My love of polynomial long division is already documented, but now I’ve found more reason to love. To give some context, I am working on plans for my Intro to the Calculus Unit for my Precalc kiddos. I do it right at the end of the 1st semester followed by an Introduction to Statistics Unit because I want my Sophomores and Juniors to make an informed decision about whether to take AP Calculus or AP Statistics next year.
The Calc unit is fairly straightforward: here are some of the big ideas, hey lets learn some notations, oh noes division by zero?!, take some deep breaths it’s just a limit stop freaking out type of stuff. After doing some work with the delightful Chris Sangwin, I have chosen to play around with the following piece of information (and hopefully some geogebra modeling) to take polynomial long division to a new level in precalculus:
Given a polynomial P with degree n ≥ 2, the remainer when P is divided by (x – a)² is the equation of the tangent line to P at x = a.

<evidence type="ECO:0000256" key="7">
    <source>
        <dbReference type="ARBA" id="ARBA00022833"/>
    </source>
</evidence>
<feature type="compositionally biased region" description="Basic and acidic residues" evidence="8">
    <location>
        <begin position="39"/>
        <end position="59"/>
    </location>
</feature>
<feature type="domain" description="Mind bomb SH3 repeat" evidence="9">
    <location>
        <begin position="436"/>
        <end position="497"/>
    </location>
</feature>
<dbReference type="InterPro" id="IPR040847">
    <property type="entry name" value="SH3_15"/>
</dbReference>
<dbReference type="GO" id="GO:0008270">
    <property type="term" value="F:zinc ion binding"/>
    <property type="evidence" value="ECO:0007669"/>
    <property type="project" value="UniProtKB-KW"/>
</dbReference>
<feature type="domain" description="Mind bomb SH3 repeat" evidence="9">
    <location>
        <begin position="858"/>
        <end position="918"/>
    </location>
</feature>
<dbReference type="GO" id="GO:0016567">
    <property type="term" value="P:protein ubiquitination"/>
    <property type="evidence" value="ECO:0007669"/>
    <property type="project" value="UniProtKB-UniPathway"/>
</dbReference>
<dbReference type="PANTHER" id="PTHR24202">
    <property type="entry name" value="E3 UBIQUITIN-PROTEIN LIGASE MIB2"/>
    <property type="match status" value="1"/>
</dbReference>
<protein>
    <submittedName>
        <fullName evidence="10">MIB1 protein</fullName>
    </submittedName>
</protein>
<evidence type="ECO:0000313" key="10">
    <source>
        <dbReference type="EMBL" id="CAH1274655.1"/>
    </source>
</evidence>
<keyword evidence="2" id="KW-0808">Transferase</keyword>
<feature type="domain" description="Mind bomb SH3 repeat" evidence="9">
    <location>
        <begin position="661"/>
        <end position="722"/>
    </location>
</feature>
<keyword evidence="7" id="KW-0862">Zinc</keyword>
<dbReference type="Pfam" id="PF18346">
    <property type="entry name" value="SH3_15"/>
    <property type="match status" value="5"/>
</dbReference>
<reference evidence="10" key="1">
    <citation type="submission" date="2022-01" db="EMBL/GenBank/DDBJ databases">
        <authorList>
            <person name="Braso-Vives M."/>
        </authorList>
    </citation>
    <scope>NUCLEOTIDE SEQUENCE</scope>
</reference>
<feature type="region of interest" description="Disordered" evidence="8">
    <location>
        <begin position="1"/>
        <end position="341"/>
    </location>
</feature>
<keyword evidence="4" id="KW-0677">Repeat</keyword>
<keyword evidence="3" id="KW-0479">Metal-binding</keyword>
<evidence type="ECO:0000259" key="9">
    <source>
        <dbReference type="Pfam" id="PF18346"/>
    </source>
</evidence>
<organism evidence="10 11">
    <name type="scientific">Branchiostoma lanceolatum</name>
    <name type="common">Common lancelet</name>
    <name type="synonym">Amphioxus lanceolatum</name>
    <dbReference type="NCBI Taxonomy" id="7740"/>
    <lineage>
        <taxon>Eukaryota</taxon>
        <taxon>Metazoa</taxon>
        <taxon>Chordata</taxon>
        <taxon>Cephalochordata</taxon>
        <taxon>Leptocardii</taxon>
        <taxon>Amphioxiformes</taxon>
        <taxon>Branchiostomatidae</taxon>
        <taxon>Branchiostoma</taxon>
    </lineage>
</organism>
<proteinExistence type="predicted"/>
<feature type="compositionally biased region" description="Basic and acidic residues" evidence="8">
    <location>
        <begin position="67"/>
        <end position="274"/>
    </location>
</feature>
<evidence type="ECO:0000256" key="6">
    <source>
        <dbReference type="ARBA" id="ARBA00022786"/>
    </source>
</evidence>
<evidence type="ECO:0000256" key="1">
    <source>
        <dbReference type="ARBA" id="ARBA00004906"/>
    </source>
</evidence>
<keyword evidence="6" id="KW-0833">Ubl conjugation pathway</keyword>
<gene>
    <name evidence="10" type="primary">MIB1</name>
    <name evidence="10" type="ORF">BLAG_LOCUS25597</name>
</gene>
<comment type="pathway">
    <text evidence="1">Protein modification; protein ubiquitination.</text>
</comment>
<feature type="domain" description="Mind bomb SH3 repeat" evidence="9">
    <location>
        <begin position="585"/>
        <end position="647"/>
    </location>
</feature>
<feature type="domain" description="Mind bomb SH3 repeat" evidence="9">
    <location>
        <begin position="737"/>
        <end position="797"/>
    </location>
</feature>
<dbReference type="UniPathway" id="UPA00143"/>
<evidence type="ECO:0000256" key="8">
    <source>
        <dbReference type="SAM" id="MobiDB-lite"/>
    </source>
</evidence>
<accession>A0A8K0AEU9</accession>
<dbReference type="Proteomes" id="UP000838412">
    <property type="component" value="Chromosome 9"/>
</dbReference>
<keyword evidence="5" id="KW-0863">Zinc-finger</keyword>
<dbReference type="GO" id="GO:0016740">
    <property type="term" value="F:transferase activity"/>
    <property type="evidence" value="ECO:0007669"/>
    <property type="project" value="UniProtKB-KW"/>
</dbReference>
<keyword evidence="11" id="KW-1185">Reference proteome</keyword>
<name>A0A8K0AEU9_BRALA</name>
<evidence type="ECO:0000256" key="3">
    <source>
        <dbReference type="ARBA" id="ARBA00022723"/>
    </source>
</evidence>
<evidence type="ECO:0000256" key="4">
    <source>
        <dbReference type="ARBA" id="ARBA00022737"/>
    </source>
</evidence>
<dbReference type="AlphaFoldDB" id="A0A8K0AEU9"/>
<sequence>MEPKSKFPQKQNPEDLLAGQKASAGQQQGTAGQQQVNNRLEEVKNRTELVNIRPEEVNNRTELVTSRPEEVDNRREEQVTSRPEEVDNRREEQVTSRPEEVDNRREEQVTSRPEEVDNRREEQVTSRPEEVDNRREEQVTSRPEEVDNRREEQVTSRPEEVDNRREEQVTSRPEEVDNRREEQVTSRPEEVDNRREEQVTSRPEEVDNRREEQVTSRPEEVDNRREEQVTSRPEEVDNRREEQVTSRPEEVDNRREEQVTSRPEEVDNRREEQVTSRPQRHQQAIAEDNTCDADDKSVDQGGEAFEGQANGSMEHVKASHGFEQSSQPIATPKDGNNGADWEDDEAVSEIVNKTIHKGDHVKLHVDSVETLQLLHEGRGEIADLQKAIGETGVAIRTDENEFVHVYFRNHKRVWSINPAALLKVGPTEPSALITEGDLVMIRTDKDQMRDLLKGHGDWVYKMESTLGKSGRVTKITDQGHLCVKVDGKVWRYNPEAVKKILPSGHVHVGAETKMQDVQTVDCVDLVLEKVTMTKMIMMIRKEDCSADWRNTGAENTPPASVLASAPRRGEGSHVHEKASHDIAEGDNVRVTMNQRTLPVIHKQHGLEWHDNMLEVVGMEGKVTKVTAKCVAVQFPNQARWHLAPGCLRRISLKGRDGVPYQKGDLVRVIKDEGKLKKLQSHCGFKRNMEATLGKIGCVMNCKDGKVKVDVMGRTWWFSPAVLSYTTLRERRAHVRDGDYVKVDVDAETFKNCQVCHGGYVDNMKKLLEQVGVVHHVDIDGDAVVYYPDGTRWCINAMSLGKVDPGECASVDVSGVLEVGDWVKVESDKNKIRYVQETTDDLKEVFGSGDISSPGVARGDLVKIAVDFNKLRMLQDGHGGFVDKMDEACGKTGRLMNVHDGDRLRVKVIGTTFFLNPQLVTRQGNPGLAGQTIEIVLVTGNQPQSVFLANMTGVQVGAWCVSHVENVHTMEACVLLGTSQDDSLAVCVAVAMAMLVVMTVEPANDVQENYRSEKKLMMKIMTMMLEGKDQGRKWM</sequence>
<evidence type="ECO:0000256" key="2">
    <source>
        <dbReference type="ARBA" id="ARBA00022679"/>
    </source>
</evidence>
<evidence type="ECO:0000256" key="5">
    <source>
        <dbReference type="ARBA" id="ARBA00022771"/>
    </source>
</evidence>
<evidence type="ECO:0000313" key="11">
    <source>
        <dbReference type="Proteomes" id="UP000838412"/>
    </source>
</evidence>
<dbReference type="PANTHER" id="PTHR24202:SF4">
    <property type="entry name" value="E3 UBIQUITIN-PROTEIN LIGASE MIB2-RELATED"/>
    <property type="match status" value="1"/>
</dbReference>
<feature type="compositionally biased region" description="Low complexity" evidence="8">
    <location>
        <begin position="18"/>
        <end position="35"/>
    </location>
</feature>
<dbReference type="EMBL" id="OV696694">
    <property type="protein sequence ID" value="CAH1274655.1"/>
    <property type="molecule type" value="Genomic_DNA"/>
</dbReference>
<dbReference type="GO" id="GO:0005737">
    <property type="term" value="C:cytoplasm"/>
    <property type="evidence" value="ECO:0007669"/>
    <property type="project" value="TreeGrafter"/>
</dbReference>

Boo Yah. Go try a few examples–it’s rather fun. I am going to set up the kids w/ the long division and then have them graph the original equation in geogebra along with the remaider equation and then have them write down what they notice. I have yet to come up with anything practical as it’s not all that useful for finding extrema, but I need to think about it some more.
Oh, and please feel free to shoot me down if this is wrong. My working knowledge of Taylor Series is rough at best and that’s where this idea comes about.